by that? >> they didn't really ban it. they just took it out of brown hands. they banned mexicans, basically. they got rid of mexican-american studies. they put all of the books that they took away from students. they boxed them and put them away. the catch-22 seems to be that anybody who's not from that ethnic studies world could teach it. but that there would be disciplinary action, as i understand it, if anyone complains about those being taught. so in essence, they've been what i call a soft banning. they're out of the picture. and -- >> but just look at the books. i brought a list of the titles. chicano, the history of the mexican civil rights movement, boxed. critical theory by delgado and stepanic, boxed. 500 year history of pictures, boxed. occupied america, boxed. rethinking columbus, the next 500 years, boxed. the oppressed, boxed. and then howard zenness, the people's history of the united states? >> he's a lefty. >> sandros cisneros, zapata's disciple, feminism is for everybody, jonathan kozel's savage inequalities, luis rodriguez is always running, by the lake of slee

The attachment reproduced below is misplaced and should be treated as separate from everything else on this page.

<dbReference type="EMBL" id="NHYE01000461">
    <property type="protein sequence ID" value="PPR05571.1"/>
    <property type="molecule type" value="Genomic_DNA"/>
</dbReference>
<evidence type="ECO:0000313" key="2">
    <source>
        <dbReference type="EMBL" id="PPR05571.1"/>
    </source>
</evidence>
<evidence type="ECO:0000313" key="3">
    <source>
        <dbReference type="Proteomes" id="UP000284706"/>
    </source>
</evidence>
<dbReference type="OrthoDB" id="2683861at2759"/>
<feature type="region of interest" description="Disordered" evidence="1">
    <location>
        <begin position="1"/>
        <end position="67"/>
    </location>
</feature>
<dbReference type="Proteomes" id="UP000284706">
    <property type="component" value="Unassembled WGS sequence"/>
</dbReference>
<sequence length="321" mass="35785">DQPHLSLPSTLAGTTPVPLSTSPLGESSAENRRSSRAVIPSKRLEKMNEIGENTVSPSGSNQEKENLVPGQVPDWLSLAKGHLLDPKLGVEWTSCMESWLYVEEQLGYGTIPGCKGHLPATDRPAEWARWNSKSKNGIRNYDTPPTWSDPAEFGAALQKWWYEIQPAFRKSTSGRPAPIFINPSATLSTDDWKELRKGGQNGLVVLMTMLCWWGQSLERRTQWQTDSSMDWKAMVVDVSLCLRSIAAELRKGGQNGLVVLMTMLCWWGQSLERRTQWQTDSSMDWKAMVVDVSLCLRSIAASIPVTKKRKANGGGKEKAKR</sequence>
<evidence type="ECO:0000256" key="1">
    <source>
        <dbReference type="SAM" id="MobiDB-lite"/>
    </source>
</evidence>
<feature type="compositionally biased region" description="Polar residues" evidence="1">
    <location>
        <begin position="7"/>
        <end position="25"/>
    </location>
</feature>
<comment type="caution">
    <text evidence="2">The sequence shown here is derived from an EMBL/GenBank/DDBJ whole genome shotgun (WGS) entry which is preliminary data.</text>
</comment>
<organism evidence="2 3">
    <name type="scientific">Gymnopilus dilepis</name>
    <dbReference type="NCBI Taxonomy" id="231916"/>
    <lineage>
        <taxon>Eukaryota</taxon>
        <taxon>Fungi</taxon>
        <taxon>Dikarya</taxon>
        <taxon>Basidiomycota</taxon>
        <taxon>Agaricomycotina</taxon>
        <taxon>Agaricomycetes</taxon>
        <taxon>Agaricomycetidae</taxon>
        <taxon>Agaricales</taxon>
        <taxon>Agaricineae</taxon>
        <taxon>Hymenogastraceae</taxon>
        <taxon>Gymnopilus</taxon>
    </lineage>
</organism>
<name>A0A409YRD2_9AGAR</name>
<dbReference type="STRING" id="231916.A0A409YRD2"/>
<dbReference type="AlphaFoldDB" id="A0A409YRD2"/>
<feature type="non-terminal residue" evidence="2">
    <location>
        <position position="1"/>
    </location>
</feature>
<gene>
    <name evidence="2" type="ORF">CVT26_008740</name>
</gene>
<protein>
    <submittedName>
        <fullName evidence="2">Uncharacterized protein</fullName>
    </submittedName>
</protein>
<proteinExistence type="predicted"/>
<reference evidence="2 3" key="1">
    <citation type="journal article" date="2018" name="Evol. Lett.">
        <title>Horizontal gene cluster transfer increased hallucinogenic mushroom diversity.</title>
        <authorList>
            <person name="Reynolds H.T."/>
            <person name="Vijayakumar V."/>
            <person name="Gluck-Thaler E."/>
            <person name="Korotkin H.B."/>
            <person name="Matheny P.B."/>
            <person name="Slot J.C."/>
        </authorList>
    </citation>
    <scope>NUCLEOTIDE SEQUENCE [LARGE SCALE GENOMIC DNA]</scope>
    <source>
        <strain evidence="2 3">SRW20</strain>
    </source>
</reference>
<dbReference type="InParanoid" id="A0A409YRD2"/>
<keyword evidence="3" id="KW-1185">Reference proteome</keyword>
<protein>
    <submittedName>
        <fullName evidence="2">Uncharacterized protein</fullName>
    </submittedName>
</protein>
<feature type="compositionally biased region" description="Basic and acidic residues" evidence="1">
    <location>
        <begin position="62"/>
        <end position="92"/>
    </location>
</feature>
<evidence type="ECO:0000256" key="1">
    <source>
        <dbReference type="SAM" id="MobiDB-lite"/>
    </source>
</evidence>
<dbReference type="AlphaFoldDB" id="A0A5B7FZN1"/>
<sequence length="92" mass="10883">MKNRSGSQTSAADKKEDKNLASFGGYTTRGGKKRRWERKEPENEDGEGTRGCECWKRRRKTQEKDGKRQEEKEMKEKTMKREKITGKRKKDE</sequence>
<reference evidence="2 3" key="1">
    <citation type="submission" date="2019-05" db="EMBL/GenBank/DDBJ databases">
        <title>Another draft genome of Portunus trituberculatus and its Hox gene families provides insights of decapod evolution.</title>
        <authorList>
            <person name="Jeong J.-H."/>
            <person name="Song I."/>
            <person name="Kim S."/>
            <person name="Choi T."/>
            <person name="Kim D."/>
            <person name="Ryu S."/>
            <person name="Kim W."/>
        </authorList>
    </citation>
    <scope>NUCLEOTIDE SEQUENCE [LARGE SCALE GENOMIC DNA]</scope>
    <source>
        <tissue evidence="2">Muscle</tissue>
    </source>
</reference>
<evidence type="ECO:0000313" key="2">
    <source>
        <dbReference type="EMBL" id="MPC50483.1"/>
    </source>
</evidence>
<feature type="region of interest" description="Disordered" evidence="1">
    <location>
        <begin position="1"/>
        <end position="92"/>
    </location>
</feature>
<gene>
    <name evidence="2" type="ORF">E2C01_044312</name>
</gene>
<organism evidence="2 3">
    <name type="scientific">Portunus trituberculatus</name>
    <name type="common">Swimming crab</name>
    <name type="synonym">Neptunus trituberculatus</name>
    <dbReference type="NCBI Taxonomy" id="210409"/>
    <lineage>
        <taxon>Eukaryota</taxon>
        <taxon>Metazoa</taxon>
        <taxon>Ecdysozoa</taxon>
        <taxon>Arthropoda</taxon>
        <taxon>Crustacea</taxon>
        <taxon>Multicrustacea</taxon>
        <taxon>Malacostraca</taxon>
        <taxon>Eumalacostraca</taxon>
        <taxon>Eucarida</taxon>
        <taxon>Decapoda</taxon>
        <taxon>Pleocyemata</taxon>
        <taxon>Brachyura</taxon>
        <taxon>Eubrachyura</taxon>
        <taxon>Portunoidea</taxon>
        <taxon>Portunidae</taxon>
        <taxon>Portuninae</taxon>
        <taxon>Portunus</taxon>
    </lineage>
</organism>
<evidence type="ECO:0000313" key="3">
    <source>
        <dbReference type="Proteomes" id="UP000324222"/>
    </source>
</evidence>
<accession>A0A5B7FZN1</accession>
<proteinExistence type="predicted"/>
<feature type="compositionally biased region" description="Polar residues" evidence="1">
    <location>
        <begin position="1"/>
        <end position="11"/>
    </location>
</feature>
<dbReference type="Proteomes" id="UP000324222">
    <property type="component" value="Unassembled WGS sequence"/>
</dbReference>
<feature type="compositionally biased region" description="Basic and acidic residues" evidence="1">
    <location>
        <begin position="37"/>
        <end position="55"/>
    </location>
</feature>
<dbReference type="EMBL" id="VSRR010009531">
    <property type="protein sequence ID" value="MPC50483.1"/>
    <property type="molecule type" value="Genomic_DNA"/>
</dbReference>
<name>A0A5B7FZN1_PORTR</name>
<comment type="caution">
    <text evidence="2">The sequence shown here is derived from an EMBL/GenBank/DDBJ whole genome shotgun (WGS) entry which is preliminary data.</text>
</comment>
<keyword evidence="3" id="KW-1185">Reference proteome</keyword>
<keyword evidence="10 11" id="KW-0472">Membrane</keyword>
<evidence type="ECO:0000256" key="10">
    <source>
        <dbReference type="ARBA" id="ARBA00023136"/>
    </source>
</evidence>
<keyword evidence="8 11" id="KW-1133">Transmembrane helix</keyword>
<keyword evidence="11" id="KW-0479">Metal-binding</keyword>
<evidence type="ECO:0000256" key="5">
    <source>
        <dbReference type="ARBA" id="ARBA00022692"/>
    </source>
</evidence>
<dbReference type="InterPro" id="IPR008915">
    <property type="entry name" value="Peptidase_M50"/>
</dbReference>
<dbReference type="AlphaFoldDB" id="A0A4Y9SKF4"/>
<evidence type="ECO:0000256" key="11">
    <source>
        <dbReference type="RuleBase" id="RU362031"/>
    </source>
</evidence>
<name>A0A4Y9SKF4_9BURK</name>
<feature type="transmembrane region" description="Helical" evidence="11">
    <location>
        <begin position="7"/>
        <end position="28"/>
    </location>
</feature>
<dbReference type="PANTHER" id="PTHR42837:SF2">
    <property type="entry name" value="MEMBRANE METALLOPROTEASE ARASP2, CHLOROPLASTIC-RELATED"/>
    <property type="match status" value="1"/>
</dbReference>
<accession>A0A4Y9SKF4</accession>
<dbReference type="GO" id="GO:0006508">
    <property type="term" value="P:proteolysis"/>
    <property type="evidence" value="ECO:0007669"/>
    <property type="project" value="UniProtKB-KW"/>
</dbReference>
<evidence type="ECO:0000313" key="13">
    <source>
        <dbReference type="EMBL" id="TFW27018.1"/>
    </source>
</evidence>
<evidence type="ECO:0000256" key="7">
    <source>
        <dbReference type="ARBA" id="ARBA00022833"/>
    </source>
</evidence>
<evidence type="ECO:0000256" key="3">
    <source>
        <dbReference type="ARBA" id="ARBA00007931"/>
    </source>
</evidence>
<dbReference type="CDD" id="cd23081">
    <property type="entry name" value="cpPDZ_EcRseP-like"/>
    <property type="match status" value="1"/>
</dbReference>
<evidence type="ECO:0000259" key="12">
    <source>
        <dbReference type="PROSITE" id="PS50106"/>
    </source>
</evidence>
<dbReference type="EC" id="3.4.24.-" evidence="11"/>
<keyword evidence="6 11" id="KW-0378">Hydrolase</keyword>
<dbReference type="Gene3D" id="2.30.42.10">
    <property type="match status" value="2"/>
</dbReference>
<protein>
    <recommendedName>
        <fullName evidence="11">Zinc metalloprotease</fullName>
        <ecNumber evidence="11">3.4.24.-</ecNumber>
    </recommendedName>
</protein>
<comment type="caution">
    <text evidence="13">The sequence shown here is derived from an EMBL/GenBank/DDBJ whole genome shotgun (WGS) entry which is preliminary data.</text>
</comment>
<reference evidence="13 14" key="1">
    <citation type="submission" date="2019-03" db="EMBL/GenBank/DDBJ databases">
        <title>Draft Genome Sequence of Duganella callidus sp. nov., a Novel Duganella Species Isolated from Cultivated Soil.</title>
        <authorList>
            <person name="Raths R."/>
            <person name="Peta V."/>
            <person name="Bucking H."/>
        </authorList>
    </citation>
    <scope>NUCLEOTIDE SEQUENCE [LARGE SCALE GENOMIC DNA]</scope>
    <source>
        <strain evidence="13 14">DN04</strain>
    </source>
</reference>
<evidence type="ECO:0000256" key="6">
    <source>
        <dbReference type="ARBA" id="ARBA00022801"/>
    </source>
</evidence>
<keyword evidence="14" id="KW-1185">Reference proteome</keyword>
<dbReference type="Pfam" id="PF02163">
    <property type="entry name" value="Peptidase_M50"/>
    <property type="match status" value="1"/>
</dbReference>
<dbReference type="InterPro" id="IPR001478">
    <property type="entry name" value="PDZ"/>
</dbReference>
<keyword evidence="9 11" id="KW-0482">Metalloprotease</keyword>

's been wrapped in a flaky crust stuffed with a gooey center toasted up all golden brown then given a delicious design? a toaster strudel. pillsbury toaster strudel. so delicious...so fun. mom, we're dying. no you're not, you're just hungry. make some totino's pizza rolls. we don't have any! front... left, totino's. [ male announcer ] well done mom! less drama, more fun! totino's pizza rolls. >>> jennifer lopez, kim kardashian, nikki ma jonlg, all women known for their backsides. women are going to extreme and deadly measures to look like their favorite celebrities. we have more on this illegal procedure. >> i could have lost my life. i put my life in jeopardy. it could have failed me. i wish i went to the doctor. >> reporter: they asked we not show their faces. they underwent an illegal medical procedure to get their backside enlarged. >> i had to know someone who knew someone. >> reporter: they say on multiple occasions they went to hotel rooms in d.c., maryland, virginia and philadelphia where they had someone inject them with silicone. it's called getting pumped. >> regular coll